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From: B. Harris)
Subject: Re: Quick biology question
Date: 25 Jun 1998 03:03:38 GMT

In <6mr719$jk2$> writes:

>>  It would be impossible to tell
>> which of the male twins fathered (or mothered - except for the obvious
>> ;-)) any particular child. This could be an interesting situation in
>> the case of family conflicts, as there is know way you could say to one
>> of the fathers, "This is your brother's child, not yours." Same DNA
>> profiles.

   And the same child as if it had been the brother.  Indeed, somewhere
I read of a testicular transplant from one identical twin to another.
Later, the transplantee fathered a child.  Suppose he'd done it by
artificial insemination?  Would it be any different than if they'd used
sperm from the twin?

>This seems to be more than a mundane question, too. Suppose one twin
>commits a murder and leaves some genetic material behind. The twin could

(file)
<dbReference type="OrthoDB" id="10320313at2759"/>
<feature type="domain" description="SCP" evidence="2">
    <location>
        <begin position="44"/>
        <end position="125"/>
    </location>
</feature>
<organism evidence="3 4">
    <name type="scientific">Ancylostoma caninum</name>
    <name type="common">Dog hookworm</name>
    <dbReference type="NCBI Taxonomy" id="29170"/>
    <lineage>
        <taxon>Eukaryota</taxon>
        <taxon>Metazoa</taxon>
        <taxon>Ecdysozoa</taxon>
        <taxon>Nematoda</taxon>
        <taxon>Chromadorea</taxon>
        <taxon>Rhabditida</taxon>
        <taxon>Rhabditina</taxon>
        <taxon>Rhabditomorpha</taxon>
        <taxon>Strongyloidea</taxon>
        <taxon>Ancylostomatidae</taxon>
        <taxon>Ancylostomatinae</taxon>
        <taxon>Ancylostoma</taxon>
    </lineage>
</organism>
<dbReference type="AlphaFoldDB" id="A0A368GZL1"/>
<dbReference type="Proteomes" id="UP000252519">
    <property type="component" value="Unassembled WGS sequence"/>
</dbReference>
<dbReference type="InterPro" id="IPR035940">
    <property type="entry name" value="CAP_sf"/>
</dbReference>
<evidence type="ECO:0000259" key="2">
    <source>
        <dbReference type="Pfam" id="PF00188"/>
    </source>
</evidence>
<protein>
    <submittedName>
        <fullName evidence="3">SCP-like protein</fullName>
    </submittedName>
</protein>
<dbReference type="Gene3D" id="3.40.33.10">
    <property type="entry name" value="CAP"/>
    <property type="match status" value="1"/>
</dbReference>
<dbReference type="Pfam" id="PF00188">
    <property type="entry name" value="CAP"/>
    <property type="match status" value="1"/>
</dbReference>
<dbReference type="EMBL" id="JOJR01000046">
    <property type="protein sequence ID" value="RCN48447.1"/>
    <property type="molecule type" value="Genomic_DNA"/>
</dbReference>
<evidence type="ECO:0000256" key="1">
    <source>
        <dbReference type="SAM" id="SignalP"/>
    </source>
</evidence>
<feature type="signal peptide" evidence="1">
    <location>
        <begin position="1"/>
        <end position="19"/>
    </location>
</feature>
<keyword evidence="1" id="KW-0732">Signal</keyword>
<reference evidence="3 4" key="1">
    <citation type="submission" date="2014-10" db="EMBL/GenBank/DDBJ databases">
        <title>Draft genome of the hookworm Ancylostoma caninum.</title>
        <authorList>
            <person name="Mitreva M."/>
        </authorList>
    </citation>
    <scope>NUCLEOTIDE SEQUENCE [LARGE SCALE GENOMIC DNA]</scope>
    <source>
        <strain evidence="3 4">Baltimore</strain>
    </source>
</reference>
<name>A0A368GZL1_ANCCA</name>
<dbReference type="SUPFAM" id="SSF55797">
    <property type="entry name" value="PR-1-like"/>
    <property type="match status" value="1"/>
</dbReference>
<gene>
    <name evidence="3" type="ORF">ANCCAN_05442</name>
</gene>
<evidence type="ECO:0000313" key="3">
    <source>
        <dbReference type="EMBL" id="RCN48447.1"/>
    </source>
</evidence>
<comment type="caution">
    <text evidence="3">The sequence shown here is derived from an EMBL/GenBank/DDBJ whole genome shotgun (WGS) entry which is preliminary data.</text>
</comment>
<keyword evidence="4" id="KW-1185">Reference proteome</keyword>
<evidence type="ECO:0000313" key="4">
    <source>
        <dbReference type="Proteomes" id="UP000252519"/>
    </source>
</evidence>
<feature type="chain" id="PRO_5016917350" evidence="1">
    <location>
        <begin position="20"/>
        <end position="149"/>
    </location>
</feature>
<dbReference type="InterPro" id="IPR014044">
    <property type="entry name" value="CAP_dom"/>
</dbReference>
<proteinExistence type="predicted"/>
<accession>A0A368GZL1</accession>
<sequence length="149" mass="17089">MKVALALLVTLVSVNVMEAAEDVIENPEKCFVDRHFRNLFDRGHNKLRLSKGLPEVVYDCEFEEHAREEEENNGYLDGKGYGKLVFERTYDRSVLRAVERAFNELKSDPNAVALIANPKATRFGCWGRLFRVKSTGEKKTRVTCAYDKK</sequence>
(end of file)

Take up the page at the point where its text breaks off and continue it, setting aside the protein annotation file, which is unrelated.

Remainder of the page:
>have a very good chance of casting a shadow of a doubt by saying, "My
>twin has the same DNA fingerprint. He (she) has no solid alibi at the
>time of the murder." Etc. I suppose that's a United States sort of
>problem, but you see what I mean.

   A case like that was actually in the news not long ago.  The DNA was
the same, so far as sequence went, but the chemical structure of the
hair was not.  Due to the fact that the twins had been eating slightly
different diets, their body hairs had slightly different and
distinctive stable isotope ratios (C-12/C-14 and N-14/N-15 etc).  They
nailed the murderer that way.

                                       Steve Harris, M.D.

From: B. Harris)
Subject: Re: Question about Twins
Date: Sun, 27 Jul 1997

In <5renri$pqj$> (dic) writes:

>Can someone please tell me whether identical twins have the same DNA structure
>and fingerprints? If so, what quantitative method can be used to tell them

   They have the same DNA, but not the same fingerprints or retinal
patterns.  DNA doesn't have enough information to tell where every cell
goes, and is more of a recipe than a blueprint.  Twins are not exactly
alike for much the same reason that two chocolate chip cookies from the
same batch are not exactly alike.

                                      Steve Harris, M.D.

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